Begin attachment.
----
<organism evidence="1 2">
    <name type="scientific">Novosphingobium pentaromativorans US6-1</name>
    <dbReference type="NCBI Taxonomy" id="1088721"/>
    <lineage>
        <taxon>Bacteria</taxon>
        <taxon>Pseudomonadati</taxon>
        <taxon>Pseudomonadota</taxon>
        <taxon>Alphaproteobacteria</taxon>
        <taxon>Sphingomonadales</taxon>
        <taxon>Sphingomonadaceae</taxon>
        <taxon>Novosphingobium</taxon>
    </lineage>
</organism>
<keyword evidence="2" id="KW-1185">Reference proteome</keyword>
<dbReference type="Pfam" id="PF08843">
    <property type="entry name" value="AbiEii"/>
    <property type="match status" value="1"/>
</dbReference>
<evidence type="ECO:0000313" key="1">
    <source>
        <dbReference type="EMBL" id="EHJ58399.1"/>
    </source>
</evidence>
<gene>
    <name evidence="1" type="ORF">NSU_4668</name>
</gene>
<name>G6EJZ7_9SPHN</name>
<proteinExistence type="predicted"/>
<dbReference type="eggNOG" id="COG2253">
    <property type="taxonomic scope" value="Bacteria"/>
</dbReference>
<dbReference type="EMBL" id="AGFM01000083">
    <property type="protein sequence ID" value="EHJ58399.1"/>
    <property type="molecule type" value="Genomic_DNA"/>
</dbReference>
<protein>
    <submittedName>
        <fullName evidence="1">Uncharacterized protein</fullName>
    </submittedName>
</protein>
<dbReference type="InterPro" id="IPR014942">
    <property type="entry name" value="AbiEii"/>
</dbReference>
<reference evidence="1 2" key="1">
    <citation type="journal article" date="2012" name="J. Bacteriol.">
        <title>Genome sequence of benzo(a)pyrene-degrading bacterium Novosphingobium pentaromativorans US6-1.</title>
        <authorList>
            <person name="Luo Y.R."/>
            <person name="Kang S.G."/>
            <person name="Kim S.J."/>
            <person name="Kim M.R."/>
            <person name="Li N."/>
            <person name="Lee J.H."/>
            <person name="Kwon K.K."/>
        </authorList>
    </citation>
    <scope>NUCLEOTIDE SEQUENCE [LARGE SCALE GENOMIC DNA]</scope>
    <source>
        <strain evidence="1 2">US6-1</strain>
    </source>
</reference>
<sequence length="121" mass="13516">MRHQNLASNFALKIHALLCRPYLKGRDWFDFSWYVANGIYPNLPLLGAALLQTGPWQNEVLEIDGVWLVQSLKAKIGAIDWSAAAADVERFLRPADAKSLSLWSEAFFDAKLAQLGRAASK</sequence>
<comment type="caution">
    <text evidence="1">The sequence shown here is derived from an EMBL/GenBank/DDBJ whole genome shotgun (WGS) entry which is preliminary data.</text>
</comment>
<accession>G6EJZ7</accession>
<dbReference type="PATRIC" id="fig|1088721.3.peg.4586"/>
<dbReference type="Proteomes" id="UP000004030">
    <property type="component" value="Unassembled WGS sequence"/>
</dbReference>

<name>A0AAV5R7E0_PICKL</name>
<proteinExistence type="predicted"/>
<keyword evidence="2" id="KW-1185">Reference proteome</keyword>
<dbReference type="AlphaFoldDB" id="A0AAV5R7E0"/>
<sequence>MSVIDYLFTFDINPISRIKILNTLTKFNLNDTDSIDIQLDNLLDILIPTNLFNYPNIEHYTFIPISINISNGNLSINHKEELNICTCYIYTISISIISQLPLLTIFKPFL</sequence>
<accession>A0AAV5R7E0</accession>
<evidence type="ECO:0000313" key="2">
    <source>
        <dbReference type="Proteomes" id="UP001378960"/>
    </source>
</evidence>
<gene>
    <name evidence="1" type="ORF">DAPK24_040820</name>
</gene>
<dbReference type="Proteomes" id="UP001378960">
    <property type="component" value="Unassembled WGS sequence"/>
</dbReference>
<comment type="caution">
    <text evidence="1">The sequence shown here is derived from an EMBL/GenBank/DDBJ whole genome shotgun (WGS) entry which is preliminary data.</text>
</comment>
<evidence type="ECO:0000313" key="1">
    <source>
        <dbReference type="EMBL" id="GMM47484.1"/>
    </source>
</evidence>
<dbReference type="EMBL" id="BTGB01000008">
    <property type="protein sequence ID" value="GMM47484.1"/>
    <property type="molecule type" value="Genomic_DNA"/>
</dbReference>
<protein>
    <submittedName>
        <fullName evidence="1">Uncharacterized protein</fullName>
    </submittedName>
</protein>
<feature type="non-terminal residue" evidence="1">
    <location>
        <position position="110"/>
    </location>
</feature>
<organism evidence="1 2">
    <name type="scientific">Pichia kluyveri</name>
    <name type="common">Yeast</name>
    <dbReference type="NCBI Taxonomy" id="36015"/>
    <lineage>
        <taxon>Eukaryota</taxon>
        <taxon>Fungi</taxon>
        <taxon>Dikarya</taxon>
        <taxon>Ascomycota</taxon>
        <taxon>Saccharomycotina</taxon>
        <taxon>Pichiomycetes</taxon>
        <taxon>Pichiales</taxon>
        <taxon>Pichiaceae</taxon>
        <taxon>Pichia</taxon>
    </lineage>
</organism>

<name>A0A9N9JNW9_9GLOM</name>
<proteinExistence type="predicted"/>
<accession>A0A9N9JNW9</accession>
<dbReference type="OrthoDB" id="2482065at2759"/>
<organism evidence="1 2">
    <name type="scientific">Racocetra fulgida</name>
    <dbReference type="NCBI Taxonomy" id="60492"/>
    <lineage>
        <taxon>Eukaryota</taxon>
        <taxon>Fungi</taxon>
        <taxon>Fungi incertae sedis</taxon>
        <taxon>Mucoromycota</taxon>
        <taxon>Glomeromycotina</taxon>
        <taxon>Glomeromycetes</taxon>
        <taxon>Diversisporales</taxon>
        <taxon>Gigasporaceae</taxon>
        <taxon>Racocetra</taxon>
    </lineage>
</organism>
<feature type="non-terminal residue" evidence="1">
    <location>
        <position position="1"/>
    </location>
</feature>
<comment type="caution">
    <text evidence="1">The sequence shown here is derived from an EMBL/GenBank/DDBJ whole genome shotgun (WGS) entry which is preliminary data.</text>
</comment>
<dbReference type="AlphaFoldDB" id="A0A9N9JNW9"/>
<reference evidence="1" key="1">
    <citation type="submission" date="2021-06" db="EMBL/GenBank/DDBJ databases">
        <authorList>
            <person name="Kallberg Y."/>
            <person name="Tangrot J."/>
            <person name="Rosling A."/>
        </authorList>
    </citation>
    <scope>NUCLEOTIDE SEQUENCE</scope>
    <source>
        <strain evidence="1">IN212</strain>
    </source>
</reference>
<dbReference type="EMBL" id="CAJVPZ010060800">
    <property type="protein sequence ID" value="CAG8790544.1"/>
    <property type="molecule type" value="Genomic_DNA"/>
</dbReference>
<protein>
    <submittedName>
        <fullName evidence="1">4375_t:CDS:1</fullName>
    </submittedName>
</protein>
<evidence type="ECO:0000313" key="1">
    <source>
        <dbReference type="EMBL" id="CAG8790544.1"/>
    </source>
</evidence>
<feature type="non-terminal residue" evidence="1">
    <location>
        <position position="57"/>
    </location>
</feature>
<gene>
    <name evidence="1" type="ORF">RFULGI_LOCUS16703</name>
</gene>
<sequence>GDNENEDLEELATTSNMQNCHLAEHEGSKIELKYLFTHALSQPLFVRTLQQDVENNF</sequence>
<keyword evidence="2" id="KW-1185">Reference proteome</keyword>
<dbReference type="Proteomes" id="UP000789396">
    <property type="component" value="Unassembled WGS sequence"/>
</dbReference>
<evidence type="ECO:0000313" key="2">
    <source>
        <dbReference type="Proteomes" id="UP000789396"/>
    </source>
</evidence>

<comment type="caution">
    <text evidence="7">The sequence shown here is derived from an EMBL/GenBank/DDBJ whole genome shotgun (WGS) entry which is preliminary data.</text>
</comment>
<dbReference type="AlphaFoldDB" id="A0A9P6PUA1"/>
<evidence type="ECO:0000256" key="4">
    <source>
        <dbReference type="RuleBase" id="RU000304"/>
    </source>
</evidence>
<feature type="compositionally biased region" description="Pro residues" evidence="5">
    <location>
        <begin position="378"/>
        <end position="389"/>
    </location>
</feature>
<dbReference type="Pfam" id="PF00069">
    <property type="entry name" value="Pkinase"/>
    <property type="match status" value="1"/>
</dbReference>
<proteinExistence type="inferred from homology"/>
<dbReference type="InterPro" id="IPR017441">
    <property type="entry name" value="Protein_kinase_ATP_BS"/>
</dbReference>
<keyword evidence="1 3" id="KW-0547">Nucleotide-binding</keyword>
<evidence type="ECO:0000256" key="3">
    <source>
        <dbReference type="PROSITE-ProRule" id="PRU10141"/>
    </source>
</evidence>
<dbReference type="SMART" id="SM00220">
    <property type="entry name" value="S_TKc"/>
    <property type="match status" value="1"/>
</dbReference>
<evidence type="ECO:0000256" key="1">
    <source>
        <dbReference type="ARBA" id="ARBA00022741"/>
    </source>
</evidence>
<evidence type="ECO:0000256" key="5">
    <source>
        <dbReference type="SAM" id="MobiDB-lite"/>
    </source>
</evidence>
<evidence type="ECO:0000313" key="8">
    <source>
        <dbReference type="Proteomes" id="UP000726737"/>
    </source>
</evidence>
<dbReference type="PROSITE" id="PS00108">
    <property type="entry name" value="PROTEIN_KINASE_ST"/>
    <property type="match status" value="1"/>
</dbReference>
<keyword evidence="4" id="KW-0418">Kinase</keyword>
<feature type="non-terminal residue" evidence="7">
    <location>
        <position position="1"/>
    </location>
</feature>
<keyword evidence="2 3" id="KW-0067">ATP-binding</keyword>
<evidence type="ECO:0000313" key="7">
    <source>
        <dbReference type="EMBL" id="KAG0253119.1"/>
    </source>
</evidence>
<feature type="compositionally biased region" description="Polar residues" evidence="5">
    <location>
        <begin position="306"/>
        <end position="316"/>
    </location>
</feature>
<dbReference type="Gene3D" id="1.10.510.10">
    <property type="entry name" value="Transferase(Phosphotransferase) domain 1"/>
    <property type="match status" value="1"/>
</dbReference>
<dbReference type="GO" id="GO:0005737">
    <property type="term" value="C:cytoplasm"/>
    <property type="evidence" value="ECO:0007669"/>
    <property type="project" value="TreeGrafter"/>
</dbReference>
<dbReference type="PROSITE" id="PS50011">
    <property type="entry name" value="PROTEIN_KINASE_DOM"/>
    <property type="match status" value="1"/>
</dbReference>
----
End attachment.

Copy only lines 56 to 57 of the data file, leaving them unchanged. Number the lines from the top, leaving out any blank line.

    </citation>
    <scope>NUCLEOTIDE SEQUENCE [LARGE SCALE GENOMIC DNA]</scope>